International reaction grows over reporter’s deportation

Sinir disi edilen Mahir Zeynalov Azerbaycan'da

The repercussions of the deportation of Today’s Zaman journalist and blogger Mahir Zeynalov due to allegedly critical tweets about Prime Minister Recep Tayyip Erdoğan snowballed this weekend with statements from international rights and freedoms organizations as well as stories in major media outlets, while the US reiterated its clear stance against restrictions on freedom of speech.
Spokesperson for the US State Department Jen Psaki called on the Turkish government to adhere to the basic principles of democracy, with particular reference to the critical role of an independent, pluralistic media in a strong and healthy democracy.

At a regular press conference on Friday, Psaki was asked about the decision to expel Zeynalov, replying: “We are looking into these unsettling reports. As we have said, we have been and continue to be strong advocates for freedom of expression around the world, and we believe that democracies are strengthened by the diverse voices of their people. We look to Turkey as a democracy and ally to uphold the fundamental freedoms of expression, assembly, and association.”

Zeynalov, an Azerbaijani national, has been put on a list of foreign individuals who are barred from entering Turkey under Law No. 5683 because of “posting tweets critical of high-level state officials.” The directive, dated Feb. 4, was signed by Deputy Police Chief Ali Baştürk on behalf of the interior minister. The Interior Ministry document said that due to Zeynalov’s Twitter comments, his “residence in Turkey is considered detrimental to public security and political and administrative requirements.”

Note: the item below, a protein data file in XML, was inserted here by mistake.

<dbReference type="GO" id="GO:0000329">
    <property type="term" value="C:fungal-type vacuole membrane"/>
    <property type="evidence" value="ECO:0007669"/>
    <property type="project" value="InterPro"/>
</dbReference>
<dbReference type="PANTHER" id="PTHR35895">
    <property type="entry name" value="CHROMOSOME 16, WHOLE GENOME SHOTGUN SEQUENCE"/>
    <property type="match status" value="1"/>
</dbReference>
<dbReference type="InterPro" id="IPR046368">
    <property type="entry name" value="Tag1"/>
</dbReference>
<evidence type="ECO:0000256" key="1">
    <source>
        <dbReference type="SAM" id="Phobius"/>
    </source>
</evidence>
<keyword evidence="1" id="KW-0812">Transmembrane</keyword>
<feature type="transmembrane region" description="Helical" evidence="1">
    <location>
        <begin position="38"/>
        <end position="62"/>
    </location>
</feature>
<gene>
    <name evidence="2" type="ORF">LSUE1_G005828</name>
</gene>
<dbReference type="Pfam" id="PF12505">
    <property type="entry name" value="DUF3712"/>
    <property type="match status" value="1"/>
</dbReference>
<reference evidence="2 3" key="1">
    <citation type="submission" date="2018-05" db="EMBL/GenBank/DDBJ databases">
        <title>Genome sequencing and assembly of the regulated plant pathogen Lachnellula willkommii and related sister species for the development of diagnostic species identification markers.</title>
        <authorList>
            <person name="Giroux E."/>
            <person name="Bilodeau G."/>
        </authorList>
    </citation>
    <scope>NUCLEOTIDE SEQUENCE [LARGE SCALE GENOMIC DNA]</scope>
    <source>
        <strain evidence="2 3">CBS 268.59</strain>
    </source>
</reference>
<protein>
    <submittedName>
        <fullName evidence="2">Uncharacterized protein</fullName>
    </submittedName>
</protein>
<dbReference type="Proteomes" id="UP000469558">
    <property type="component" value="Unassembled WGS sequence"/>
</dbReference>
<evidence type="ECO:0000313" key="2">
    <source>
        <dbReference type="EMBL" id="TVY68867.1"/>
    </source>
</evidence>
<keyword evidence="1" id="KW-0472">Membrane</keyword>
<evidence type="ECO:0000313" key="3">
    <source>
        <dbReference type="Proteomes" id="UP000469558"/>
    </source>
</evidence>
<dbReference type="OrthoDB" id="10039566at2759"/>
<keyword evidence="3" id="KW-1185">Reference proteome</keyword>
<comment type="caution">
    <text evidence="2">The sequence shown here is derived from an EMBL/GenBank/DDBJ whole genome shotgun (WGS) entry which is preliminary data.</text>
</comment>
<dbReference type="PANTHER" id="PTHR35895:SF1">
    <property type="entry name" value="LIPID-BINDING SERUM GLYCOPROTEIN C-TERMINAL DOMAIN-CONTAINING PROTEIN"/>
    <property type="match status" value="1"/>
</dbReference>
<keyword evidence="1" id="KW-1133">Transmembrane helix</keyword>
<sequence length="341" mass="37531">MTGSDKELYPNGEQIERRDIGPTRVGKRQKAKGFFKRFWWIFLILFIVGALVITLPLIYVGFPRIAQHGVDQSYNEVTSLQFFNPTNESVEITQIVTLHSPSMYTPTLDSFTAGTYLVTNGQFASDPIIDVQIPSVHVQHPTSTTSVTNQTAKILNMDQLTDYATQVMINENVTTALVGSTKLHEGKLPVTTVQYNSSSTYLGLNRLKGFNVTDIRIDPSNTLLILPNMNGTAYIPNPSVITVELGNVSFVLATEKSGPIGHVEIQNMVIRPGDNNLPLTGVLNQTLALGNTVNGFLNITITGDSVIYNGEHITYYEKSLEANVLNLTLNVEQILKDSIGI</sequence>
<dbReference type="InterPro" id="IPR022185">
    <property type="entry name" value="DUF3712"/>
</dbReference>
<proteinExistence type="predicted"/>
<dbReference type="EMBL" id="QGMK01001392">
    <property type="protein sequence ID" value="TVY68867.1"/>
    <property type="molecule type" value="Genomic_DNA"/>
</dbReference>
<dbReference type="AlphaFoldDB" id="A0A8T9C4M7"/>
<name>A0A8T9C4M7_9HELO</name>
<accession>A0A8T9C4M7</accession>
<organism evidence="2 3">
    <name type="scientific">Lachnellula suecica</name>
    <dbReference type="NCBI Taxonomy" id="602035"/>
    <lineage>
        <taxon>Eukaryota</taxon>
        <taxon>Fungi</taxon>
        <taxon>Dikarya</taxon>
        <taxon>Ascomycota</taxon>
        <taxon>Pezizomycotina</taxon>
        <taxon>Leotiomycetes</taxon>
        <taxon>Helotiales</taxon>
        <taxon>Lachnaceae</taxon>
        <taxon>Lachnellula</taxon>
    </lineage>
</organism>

But on Feb. 7, Baştürk issued another document, which appeared to have been hastily put together, indicating that the reporter was expelled because his residence permit had expired. Zeynalov denied this claim and displayed his residence permit, proving that he actually had the right to stay in the country for a further two-and-a-half months. Zeynalov, in an article in Sunday’s Zaman that he sent from Azerbaijan, shared the details of his deportation process, claiming that the government’s struggle to fabricate extra documents to link his deportation with work permit issues was due to the tremendous outrage his case had caused in the international community.

The US-based Freedom House said in Twitter comments on Thursday that the deportation of Zeynalov is press intimidation. On Monday, Freedom House also released a report titled “Democracy in Crisis: Corruption, Media and Power in Turkey,” roundly criticizing the Turkish government’s attitude towards the media. The report said the government places heavy pressure on the press in Turkey through the intimidation of critical journalists with verbal assaults from high-level government officials, mass firings, buying off or forcing out media moguls, wiretapping and imprisonment.

SEEMO: an assault on human rights

Oliver Vujovic, secretary-general of the South East Europe Media Organization (SEEMO), an affiliate of the International Press Institute (IPI), was also very critical of the Turkish government’s intolerance of freedom of expression.

Speaking to the Cihan news agency, Vujovic said: “I see this as an assault on a human right. It is a fundamental right for a journalist, working for one of the leading newspapers of Turkey, to stay with his family in the country where he is working, and with the decision [to deport him] this right has sustained serious damage. The problem gets even more complicated since the person in question is a reporter. This situation is an offense to the basic dynamics of press freedom.”